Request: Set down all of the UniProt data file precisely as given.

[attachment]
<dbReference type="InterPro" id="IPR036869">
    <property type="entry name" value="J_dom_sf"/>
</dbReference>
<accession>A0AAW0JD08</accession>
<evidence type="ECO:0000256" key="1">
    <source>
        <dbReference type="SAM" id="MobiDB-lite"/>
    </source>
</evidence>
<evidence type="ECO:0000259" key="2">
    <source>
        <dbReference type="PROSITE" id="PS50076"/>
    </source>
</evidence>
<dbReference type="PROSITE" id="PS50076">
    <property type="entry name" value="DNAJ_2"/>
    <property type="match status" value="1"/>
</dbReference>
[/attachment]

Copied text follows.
<dbReference type="InterPro" id="IPR036869">
    <property type="entry name" value="J_dom_sf"/>
</dbReference>
<accession>A0AAW0JD08</accession>
<evidence type="ECO:0000256" key="1">
    <source>
        <dbReference type="SAM" id="MobiDB-lite"/>
    </source>
</evidence>
<evidence type="ECO:0000259" key="2">
    <source>
        <dbReference type="PROSITE" id="PS50076"/>
    </source>
</evidence>
<dbReference type="PROSITE" id="PS50076">
    <property type="entry name" value="DNAJ_2"/>
    <property type="match status" value="1"/>
</dbReference>